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JANUVIA (SITAGLIPTIN): CLINICAL STUDIES

There were approximately 5200 patients with type 2 diabetes randomized in nine double-blind, placebo-controlled clinical safety and efficacy studies conducted to evaluate the effects of sitagliptin on glycemic control. In a pooled analysis of seven of these studies, the ethnic/racial distribution was approximately 59% white, 20% Hispanic, 10% Asian, 6% black, and 6% other groups. Patients had an overall mean age of approximately 55 years (range 18 to 87 years). In addition, an active (glipizide)controlled study of 52-weeks duration was conducted in 1172 patients with type 2 diabetes who had inadequate glycemic control on metformin.

In patients with type 2 diabetes, treatment with Januvia (Sitagliptin Phosphate) produced clinically significant improvements in hemoglobin A1C, fasting plasma glucose (FPG) and 2-hour post-prandial glucose (PPG) compared to placebo.

Monotherapy

A total of 1262 patients with type 2 diabetes participated in two double-blind, placebo-controlled studies, one of 18-week and another of 24-week duration, to evaluate the efficacy and safety of Januvia (Sitagliptin) monotherapy. In both monotherapy studies, patients currently on an antihyperglycemic agent discontinued the agent, and underwent a diet, exercise, and drug washout period of about 7 weeks. Patients with inadequate glycemic control (A1C 7% to 10%) after the washout period were randomized after completing a 2-week single-blind placebo run-in period; patients not currently on antihyperglycemic agents (off therapy for at least 8 weeks) with inadequate glycemic control (A1C 7% to 10%) were randomized after completing the 2-week single-blind placebo run-in period. In the 18-week study, 521 patients were randomized to placebo, Januvia 100 mg or 200 mg, and in the 24-week study 741 patients were randomized to placebo, Januvia 100 mg or 200 mg. Patients who failed to meet specific glycemic goals during the studies were treated with metformin rescue, added on to placebo or Sitagliptin (Januvia).

Treatment with this medicine at 100 mg daily provided significant improvements in A1C, FPG, and 2-hour PPG compared to placebo. In the 18-week study, 9% of patients receiving Sitagliptin Phosphate (Januvia) 100 mg and 17% who received placebo required rescue therapy. In the 24-week study, 9% of patients receiving JANUVIA 100 mg and 21% of patients receiving placebo required rescue therapy. The improvement in A1C compared to placebo was not affected by gender, age, race, prior antihyperglycemic therapy, or baseline BMI. As is typical for trials of agents to treat type 2 diabetes, the mean reduction in A1C with Januvia appears to be related to the degree of A1C elevation at baseline. In these 18- and 24-week studies, among patients who were not on an antihyperglycemic agent at study entry, the reductions from baseline in A1C were -0.7% and -0.8%, respectively, for those given Januvia (Sitagliptin Phosphate), and -0.1% and -0.2%, respectively, for those given placebo. Overall, the 200 mg daily dose did not provide greater glycemic efficacy than the 100 mg daily dose. The effect of Januvia (Sitagliptin) on lipid endpoints was similar to placebo. Body weight did not increase from baseline with this drug therapy in either study, compared to a small reduction in patients given placebo.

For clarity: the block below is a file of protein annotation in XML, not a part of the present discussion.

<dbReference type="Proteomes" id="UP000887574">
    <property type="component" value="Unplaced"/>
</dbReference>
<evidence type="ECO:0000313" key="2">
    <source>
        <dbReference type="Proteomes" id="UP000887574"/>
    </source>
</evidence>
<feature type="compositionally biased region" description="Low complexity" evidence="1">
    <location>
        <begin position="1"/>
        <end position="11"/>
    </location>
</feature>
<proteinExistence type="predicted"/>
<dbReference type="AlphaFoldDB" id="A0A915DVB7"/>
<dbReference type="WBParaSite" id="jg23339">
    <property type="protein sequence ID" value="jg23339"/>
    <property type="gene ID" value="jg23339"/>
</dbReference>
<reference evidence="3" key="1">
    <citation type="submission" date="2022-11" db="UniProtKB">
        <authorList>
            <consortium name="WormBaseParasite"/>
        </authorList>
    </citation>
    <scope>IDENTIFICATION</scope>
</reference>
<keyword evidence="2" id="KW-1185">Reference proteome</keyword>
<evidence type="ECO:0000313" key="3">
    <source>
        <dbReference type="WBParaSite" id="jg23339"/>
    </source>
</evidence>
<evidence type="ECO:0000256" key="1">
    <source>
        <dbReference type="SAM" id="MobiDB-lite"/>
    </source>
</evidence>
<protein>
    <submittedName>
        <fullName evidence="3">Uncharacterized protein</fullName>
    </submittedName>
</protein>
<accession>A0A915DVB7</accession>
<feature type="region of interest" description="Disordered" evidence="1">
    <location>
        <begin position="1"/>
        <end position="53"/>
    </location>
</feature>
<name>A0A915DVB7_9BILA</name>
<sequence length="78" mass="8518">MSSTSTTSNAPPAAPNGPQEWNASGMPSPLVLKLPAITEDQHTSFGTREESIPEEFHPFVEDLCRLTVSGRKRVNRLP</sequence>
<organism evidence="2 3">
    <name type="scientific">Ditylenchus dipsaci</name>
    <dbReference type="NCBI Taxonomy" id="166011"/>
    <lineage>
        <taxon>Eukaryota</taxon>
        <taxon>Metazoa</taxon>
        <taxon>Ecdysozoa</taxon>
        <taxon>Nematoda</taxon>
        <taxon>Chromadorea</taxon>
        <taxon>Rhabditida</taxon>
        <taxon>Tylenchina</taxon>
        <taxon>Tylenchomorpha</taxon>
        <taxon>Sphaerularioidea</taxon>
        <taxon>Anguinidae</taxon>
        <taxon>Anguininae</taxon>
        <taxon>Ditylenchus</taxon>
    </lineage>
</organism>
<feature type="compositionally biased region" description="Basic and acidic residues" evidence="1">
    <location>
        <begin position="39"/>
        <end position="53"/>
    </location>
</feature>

Additional Monotherapy Study

A multinational, randomized, double-blind, placebo-controlled study was also conducted to assess the safety and tolerability of Sitagliptin (Januvia) in 91 patients with type 2 diabetes and chronic renal insufficiency (creatinine clearance < 50 ml / min). Patients with moderate renal insufficiency received 50 mg daily of Sitagliptin Phosphate (Januvia) and those with severe renal insufficiency or with ESRD on hemodialysis or peritoneal dialysis received 25 mg daily. In this study, the safety and tolerability of this medicine were generally similar to placebo. A small increase in serum creatinine was reported in patients with moderate renal insufficiency treated with Sitagliptin (Januvia) relative to those on placebo. In addition, the reductions in A1C and FPG with this medication compared to placebo were generally similar to those observed in other monotherapy studies.

Combination Therapy

Add-on Combination Therapy with Metformin

A total of 701 patients with type 2 diabetes participated in a 24-week, randomized, double-blind, placebo-controlled study designed to assess the efficacy of Sitagliptin Phosphate (Januvia) in combination with metformin.